THUNDER BAY – City administration is exploring the potential benefits of hiring a private company to divert compost from the Mapleward landfill.

Eco Depot made a deputation to city council on Monday, asking that a Request For Proposals be issued for a Category ‘A’ composting facility.

Project director Tammy Lehtinen offered to build a facility that could process and sell 9,000 metric tonnes of organic waste, while saving the city 30 per cent on its existing leaf and yard waste contract.

A Thunder Bay Hydro power plant currently processes methane waste into 3.2 megawatts of energy, enough to power 2,000 homes.

Lehtinen said that process leaves a waste byproduct where her company’s model would leave no waste while it would create between 10 and 20 jobs at its Twin City Crossroad site.

“I’m glad to see the city is embracing this new, valuable infrastructure and exploring new opportunities,” Lehtinen said following council’s decision to ask its administration to report back on the subject in February.

“The bottom line is that the Ontario government is eventually going to legislate the diversion of organics from landfills, regardless of energy projects. That’s going to be an expectation of municipalities.”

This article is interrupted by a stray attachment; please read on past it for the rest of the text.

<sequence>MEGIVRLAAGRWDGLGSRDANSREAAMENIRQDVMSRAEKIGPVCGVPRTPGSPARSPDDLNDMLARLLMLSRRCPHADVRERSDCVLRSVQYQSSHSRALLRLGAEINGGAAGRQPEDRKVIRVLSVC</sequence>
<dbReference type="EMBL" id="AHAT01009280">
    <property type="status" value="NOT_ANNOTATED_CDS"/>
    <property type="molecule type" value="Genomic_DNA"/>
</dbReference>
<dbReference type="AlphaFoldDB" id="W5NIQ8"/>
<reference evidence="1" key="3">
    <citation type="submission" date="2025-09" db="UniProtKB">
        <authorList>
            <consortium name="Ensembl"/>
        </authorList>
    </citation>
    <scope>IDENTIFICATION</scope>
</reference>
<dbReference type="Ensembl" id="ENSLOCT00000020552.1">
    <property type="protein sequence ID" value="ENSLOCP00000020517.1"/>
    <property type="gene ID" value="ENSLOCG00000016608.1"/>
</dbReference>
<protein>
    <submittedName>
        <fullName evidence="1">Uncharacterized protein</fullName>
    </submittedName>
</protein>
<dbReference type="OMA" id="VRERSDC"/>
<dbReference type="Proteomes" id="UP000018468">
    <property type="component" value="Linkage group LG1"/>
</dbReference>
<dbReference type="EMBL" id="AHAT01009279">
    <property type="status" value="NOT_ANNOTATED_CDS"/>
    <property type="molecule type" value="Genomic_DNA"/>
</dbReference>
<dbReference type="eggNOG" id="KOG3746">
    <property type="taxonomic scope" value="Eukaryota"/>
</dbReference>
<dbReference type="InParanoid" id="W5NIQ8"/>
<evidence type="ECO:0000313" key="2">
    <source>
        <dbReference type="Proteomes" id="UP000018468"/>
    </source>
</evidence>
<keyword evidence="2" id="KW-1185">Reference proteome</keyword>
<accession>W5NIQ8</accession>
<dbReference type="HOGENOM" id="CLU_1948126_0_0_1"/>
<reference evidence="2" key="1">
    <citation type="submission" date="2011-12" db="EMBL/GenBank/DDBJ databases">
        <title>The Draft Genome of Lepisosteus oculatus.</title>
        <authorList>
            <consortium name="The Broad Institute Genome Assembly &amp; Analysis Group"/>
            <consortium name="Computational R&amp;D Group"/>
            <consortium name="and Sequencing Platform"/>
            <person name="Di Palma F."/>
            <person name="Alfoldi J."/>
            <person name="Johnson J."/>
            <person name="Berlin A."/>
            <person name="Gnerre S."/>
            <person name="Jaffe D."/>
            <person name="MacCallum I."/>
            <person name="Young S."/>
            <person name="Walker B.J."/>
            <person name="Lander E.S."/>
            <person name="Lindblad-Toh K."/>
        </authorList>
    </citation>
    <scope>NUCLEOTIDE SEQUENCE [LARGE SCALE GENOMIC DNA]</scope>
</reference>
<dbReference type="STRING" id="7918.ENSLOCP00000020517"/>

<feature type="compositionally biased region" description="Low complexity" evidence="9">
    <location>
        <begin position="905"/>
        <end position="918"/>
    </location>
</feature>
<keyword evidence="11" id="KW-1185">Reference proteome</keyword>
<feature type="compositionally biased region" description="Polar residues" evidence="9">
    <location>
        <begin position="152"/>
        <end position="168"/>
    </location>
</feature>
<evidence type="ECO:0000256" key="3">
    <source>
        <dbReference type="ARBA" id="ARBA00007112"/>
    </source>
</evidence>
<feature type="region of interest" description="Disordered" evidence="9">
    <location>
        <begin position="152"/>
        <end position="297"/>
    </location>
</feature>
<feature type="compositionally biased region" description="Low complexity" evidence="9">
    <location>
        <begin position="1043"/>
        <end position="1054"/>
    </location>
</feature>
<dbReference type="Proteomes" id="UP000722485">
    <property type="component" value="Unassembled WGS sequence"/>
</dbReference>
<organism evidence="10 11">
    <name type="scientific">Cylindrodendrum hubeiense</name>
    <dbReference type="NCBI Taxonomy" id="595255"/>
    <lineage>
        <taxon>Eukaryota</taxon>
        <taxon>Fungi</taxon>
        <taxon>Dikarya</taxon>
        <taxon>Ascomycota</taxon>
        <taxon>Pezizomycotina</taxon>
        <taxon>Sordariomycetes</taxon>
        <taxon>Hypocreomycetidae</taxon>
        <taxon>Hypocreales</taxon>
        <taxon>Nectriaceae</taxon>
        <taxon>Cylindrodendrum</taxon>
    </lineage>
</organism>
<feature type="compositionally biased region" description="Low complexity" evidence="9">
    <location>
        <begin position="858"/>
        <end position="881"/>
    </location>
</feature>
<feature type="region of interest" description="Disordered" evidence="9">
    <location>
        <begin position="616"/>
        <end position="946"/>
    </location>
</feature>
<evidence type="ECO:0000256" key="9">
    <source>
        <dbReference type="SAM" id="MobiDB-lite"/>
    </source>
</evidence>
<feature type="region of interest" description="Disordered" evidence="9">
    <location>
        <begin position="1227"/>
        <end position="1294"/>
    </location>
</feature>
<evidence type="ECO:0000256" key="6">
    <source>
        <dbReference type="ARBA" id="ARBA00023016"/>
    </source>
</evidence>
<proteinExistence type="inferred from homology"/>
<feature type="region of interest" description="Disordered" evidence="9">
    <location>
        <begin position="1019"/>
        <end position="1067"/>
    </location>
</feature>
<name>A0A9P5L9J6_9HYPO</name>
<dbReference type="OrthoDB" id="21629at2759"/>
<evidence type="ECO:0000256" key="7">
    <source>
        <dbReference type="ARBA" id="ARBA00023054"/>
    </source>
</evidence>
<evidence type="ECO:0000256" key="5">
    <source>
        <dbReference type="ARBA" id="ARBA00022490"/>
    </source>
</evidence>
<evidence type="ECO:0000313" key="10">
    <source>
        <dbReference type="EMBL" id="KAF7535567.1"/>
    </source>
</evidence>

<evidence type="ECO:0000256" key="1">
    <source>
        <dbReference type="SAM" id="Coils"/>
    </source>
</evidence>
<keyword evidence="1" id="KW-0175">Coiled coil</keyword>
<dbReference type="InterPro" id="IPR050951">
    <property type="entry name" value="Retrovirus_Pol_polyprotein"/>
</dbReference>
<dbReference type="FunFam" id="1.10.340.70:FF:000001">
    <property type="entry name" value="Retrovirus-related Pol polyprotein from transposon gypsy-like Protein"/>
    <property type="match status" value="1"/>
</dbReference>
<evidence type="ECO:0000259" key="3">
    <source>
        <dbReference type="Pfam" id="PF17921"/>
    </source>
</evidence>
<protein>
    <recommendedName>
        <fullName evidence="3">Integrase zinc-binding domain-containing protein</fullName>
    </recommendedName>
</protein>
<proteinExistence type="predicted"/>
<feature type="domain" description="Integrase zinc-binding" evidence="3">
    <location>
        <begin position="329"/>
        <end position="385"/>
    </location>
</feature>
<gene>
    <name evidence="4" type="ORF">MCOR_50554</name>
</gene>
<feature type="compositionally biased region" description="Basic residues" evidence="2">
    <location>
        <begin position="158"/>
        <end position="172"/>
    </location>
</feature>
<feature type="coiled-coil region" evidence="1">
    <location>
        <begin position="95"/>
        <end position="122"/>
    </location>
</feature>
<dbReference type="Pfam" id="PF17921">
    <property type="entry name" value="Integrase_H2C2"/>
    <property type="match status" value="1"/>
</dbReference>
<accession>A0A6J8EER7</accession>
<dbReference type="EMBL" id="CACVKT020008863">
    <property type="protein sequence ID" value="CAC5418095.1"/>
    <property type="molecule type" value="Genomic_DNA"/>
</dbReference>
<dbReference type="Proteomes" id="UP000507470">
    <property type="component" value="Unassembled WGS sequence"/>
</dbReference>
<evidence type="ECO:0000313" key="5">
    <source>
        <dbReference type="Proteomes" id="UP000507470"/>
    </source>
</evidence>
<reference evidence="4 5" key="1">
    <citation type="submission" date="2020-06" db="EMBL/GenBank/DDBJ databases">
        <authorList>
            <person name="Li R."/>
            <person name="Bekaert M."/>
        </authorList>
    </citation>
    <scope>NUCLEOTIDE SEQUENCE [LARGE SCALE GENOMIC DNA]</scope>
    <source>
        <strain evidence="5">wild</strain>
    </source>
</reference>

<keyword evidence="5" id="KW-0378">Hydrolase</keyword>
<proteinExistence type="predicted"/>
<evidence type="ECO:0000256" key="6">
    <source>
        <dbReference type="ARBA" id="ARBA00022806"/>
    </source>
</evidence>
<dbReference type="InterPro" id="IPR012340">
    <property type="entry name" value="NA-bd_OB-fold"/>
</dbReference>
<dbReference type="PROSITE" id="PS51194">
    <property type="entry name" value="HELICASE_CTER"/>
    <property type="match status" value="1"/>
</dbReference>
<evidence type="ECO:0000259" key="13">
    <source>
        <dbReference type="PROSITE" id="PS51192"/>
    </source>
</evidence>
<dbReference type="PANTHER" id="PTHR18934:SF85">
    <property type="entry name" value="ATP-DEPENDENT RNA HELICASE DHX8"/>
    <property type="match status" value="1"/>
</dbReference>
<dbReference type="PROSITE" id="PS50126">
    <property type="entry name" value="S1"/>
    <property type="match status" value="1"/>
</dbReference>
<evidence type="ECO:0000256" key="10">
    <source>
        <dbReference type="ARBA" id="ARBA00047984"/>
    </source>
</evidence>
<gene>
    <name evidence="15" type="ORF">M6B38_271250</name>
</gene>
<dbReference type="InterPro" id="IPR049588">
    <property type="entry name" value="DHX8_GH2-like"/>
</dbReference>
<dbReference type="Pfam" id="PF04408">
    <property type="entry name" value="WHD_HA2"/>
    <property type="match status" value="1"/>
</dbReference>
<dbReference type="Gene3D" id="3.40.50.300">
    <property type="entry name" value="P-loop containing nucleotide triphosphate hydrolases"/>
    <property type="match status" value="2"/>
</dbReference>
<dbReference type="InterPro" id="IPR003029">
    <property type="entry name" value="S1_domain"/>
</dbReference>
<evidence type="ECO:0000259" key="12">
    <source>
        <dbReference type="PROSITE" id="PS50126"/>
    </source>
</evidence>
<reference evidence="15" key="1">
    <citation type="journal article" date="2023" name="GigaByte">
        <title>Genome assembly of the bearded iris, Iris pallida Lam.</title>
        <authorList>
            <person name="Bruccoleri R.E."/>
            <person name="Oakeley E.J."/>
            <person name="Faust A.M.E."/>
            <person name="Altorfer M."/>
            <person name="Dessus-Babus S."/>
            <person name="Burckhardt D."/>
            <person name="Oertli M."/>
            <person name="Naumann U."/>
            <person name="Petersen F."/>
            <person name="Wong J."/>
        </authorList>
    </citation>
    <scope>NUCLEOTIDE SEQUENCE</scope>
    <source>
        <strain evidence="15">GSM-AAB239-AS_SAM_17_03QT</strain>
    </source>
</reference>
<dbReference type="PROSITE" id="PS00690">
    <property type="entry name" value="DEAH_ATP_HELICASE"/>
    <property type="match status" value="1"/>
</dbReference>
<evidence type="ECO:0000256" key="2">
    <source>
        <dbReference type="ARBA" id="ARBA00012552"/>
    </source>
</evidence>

According to city solid waste and recycling services manager Jason Sherband, citizens removed 400 cubic metres of compost from the landfill site in 2016, making the practice, “one of our more successful waste diversion programs.”

While Eco Depot’s proposal intrigued some councillors, Coun. Joe Virdiramo was skeptical.392743_70628101-s

“They’re not coming here to do us a favour. They’re coming here to open up a business to make money,” Virdiramo said.

“If that’s the case, why wouldn’t we do it ourselves?”

Sherband said it will be necessary to process compost waste in the future but calculations to date have proven contracting it out to the private sector would result in savings.

“The cost of contracting out to the cost of doing it in house, it was always more cost effective to do it externally,” Sherband said.

“Having said that, every time we do re-evalaute it, maybe there comes a point where it’s more cost-effective to do it the other way.”